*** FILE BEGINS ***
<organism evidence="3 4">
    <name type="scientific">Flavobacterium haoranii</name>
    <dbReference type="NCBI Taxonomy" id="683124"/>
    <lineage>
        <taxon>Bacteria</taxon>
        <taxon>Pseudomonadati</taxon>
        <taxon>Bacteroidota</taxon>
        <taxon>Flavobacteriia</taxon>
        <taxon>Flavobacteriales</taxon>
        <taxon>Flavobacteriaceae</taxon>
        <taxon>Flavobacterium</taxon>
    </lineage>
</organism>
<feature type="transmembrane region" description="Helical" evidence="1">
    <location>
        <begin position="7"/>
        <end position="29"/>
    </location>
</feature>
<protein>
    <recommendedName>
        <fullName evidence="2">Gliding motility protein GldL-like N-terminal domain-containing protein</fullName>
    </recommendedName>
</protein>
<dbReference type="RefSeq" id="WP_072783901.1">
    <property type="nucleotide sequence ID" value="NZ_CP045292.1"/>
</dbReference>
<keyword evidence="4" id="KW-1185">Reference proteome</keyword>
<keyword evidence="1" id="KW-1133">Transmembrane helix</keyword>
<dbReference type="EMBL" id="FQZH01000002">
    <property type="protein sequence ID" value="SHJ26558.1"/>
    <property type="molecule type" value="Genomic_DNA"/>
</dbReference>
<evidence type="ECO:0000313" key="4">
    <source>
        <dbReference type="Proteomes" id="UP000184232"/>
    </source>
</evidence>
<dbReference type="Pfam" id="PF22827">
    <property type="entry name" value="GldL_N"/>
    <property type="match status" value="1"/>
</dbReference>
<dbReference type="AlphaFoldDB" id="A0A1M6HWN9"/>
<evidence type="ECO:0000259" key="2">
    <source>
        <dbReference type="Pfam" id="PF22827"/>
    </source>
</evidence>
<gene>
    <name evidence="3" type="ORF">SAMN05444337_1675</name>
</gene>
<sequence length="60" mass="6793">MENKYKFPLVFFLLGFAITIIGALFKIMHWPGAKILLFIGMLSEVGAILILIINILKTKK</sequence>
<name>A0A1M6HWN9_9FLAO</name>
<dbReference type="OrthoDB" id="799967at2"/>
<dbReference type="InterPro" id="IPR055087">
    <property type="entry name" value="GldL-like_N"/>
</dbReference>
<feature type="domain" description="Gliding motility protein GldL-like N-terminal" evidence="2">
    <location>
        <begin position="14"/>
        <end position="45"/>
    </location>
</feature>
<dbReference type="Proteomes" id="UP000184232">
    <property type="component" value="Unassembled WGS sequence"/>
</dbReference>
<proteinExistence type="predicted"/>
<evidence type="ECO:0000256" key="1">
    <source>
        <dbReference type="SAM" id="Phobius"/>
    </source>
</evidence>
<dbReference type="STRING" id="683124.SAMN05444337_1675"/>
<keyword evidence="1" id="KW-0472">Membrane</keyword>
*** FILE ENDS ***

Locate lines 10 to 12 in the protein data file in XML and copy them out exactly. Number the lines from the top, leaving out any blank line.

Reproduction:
        <taxon>Flavobacteriaceae</taxon>
        <taxon>Flavobacterium</taxon>
    </lineage>